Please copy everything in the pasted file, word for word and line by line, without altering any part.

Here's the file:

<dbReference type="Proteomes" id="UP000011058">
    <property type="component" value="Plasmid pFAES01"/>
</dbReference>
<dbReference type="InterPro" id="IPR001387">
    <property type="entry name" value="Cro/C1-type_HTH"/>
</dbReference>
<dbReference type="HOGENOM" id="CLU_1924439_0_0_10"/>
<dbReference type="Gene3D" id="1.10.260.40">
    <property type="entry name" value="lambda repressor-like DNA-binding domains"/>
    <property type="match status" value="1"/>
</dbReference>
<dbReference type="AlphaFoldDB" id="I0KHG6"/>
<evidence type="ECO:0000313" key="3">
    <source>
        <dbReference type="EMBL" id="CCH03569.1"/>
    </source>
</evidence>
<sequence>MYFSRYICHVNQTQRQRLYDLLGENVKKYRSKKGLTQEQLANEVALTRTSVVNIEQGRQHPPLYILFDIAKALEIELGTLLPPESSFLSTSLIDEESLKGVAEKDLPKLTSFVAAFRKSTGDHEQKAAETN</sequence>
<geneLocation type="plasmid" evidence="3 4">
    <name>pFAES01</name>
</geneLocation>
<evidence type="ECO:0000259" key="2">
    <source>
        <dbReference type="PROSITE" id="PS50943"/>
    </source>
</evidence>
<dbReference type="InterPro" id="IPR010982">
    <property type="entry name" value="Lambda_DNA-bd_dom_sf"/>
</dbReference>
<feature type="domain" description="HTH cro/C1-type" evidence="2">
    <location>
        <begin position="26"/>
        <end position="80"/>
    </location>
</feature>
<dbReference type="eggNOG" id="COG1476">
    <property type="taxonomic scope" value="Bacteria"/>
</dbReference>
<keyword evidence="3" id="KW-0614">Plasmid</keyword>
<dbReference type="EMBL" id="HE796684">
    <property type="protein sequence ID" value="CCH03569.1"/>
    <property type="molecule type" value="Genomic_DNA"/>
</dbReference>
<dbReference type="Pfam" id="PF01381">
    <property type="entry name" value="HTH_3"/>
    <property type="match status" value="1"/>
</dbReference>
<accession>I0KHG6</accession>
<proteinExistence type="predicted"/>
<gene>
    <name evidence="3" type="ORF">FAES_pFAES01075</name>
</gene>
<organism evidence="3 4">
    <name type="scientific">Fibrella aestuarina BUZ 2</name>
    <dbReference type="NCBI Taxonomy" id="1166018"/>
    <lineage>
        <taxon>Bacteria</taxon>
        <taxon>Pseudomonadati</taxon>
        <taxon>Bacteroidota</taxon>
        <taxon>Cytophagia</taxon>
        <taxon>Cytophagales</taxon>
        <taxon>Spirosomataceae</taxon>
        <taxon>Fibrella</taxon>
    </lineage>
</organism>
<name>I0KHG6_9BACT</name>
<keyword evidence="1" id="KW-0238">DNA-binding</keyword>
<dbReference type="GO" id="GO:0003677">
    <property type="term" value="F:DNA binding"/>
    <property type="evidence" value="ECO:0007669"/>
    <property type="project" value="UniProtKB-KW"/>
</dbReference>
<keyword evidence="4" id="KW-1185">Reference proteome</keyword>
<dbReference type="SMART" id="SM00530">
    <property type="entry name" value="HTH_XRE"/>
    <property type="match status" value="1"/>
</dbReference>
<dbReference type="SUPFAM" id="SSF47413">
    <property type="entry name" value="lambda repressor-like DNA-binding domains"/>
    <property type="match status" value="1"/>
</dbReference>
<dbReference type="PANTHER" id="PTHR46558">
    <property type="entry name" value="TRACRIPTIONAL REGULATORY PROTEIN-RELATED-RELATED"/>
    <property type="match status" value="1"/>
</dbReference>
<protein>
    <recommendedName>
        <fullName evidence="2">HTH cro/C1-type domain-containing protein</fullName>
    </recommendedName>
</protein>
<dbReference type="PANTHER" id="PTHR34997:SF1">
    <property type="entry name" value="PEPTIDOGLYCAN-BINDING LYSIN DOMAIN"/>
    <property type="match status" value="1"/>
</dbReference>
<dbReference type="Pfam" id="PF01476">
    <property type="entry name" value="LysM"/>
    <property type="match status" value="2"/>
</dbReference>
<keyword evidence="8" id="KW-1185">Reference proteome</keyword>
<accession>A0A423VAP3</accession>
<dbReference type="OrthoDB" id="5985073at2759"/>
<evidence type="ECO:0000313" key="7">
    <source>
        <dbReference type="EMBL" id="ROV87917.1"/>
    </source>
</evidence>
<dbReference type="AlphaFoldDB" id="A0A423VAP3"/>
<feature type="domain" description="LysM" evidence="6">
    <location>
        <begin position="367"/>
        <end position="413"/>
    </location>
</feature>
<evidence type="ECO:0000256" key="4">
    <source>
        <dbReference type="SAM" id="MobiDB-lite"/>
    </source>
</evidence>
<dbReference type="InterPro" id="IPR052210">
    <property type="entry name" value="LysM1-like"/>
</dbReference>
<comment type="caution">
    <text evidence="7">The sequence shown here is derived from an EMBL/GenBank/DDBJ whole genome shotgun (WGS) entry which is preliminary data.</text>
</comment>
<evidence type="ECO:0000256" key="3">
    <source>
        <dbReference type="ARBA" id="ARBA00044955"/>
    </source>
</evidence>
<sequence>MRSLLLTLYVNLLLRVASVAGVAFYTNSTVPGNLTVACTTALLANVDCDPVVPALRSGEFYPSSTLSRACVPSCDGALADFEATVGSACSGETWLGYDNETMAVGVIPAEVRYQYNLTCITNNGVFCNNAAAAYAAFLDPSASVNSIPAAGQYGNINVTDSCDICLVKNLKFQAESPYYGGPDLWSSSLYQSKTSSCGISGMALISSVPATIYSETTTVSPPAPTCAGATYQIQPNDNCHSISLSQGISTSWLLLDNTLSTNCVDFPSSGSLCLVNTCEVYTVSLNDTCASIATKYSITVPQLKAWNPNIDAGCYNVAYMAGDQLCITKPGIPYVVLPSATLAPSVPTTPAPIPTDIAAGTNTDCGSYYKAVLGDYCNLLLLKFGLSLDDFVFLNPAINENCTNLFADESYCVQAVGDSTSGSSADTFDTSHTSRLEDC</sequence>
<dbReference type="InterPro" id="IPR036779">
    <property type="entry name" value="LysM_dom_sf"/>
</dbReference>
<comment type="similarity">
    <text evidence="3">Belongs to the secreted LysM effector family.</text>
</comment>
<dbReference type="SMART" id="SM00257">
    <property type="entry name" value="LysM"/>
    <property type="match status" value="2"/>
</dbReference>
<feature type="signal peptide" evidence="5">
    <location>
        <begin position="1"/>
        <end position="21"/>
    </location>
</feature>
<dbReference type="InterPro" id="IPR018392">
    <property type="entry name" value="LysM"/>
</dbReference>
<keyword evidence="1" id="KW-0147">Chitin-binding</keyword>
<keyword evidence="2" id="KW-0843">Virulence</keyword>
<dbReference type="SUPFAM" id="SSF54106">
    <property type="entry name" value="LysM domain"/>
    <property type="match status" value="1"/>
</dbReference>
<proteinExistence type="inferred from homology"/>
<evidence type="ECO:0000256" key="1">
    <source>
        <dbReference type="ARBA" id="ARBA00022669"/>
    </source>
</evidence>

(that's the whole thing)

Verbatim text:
<dbReference type="Proteomes" id="UP000011058">
    <property type="component" value="Plasmid pFAES01"/>
</dbReference>
<dbReference type="InterPro" id="IPR001387">
    <property type="entry name" value="Cro/C1-type_HTH"/>
</dbReference>
<dbReference type="HOGENOM" id="CLU_1924439_0_0_10"/>
<dbReference type="Gene3D" id="1.10.260.40">
    <property type="entry name" value="lambda repressor-like DNA-binding domains"/>
    <property type="match status" value="1"/>
</dbReference>
<dbReference type="AlphaFoldDB" id="I0KHG6"/>
<evidence type="ECO:0000313" key="3">
    <source>
        <dbReference type="EMBL" id="CCH03569.1"/>
    </source>
</evidence>
<sequence>MYFSRYICHVNQTQRQRLYDLLGENVKKYRSKKGLTQEQLANEVALTRTSVVNIEQGRQHPPLYILFDIAKALEIELGTLLPPESSFLSTSLIDEESLKGVAEKDLPKLTSFVAAFRKSTGDHEQKAAETN</sequence>
<geneLocation type="plasmid" evidence="3 4">
    <name>pFAES01</name>
</geneLocation>
<evidence type="ECO:0000259" key="2">
    <source>
        <dbReference type="PROSITE" id="PS50943"/>
    </source>
</evidence>
<dbReference type="InterPro" id="IPR010982">
    <property type="entry name" value="Lambda_DNA-bd_dom_sf"/>
</dbReference>
<feature type="domain" description="HTH cro/C1-type" evidence="2">
    <location>
        <begin position="26"/>
        <end position="80"/>
    </location>
</feature>
<dbReference type="eggNOG" id="COG1476">
    <property type="taxonomic scope" value="Bacteria"/>
</dbReference>
<keyword evidence="3" id="KW-0614">Plasmid</keyword>
<dbReference type="EMBL" id="HE796684">
    <property type="protein sequence ID" value="CCH03569.1"/>
    <property type="molecule type" value="Genomic_DNA"/>
</dbReference>
<dbReference type="Pfam" id="PF01381">
    <property type="entry name" value="HTH_3"/>
    <property type="match status" value="1"/>
</dbReference>
<accession>I0KHG6</accession>
<proteinExistence type="predicted"/>
<gene>
    <name evidence="3" type="ORF">FAES_pFAES01075</name>
</gene>
<organism evidence="3 4">
    <name type="scientific">Fibrella aestuarina BUZ 2</name>
    <dbReference type="NCBI Taxonomy" id="1166018"/>
    <lineage>
        <taxon>Bacteria</taxon>
        <taxon>Pseudomonadati</taxon>
        <taxon>Bacteroidota</taxon>
        <taxon>Cytophagia</taxon>
        <taxon>Cytophagales</taxon>
        <taxon>Spirosomataceae</taxon>
        <taxon>Fibrella</taxon>
    </lineage>
</organism>
<name>I0KHG6_9BACT</name>
<keyword evidence="1" id="KW-0238">DNA-binding</keyword>
<dbReference type="GO" id="GO:0003677">
    <property type="term" value="F:DNA binding"/>
    <property type="evidence" value="ECO:0007669"/>
    <property type="project" value="UniProtKB-KW"/>
</dbReference>
<keyword evidence="4" id="KW-1185">Reference proteome</keyword>
<dbReference type="SMART" id="SM00530">
    <property type="entry name" value="HTH_XRE"/>
    <property type="match status" value="1"/>
</dbReference>
<dbReference type="SUPFAM" id="SSF47413">
    <property type="entry name" value="lambda repressor-like DNA-binding domains"/>
    <property type="match status" value="1"/>
</dbReference>
<dbReference type="PANTHER" id="PTHR46558">
    <property type="entry name" value="TRACRIPTIONAL REGULATORY PROTEIN-RELATED-RELATED"/>
    <property type="match status" value="1"/>
</dbReference>
<protein>
    <recommendedName>
        <fullName evidence="2">HTH cro/C1-type domain-containing protein</fullName>
    </recommendedName>
</protein>
<dbReference type="PANTHER" id="PTHR34997:SF1">
    <property type="entry name" value="PEPTIDOGLYCAN-BINDING LYSIN DOMAIN"/>
    <property type="match status" value="1"/>
</dbReference>
<dbReference type="Pfam" id="PF01476">
    <property type="entry name" value="LysM"/>
    <property type="match status" value="2"/>
</dbReference>
<keyword evidence="8" id="KW-1185">Reference proteome</keyword>
<accession>A0A423VAP3</accession>
<dbReference type="OrthoDB" id="5985073at2759"/>
<evidence type="ECO:0000313" key="7">
    <source>
        <dbReference type="EMBL" id="ROV87917.1"/>
    </source>
</evidence>
<dbReference type="AlphaFoldDB" id="A0A423VAP3"/>
<feature type="domain" description="LysM" evidence="6">
    <location>
        <begin position="367"/>
        <end position="413"/>
    </location>
</feature>
<evidence type="ECO:0000256" key="4">
    <source>
        <dbReference type="SAM" id="MobiDB-lite"/>
    </source>
</evidence>
<dbReference type="InterPro" id="IPR052210">
    <property type="entry name" value="LysM1-like"/>
</dbReference>
<comment type="caution">
    <text evidence="7">The sequence shown here is derived from an EMBL/GenBank/DDBJ whole genome shotgun (WGS) entry which is preliminary data.</text>
</comment>
<evidence type="ECO:0000256" key="3">
    <source>
        <dbReference type="ARBA" id="ARBA00044955"/>
    </source>
</evidence>
<sequence>MRSLLLTLYVNLLLRVASVAGVAFYTNSTVPGNLTVACTTALLANVDCDPVVPALRSGEFYPSSTLSRACVPSCDGALADFEATVGSACSGETWLGYDNETMAVGVIPAEVRYQYNLTCITNNGVFCNNAAAAYAAFLDPSASVNSIPAAGQYGNINVTDSCDICLVKNLKFQAESPYYGGPDLWSSSLYQSKTSSCGISGMALISSVPATIYSETTTVSPPAPTCAGATYQIQPNDNCHSISLSQGISTSWLLLDNTLSTNCVDFPSSGSLCLVNTCEVYTVSLNDTCASIATKYSITVPQLKAWNPNIDAGCYNVAYMAGDQLCITKPGIPYVVLPSATLAPSVPTTPAPIPTDIAAGTNTDCGSYYKAVLGDYCNLLLLKFGLSLDDFVFLNPAINENCTNLFADESYCVQAVGDSTSGSSADTFDTSHTSRLEDC</sequence>
<dbReference type="InterPro" id="IPR036779">
    <property type="entry name" value="LysM_dom_sf"/>
</dbReference>
<comment type="similarity">
    <text evidence="3">Belongs to the secreted LysM effector family.</text>
</comment>
<dbReference type="SMART" id="SM00257">
    <property type="entry name" value="LysM"/>
    <property type="match status" value="2"/>
</dbReference>
<feature type="signal peptide" evidence="5">
    <location>
        <begin position="1"/>
        <end position="21"/>
    </location>
</feature>
<dbReference type="InterPro" id="IPR018392">
    <property type="entry name" value="LysM"/>
</dbReference>
<keyword evidence="1" id="KW-0147">Chitin-binding</keyword>
<keyword evidence="2" id="KW-0843">Virulence</keyword>
<dbReference type="SUPFAM" id="SSF54106">
    <property type="entry name" value="LysM domain"/>
    <property type="match status" value="1"/>
</dbReference>
<proteinExistence type="inferred from homology"/>
<evidence type="ECO:0000256" key="1">
    <source>
        <dbReference type="ARBA" id="ARBA00022669"/>
    </source>
</evidence>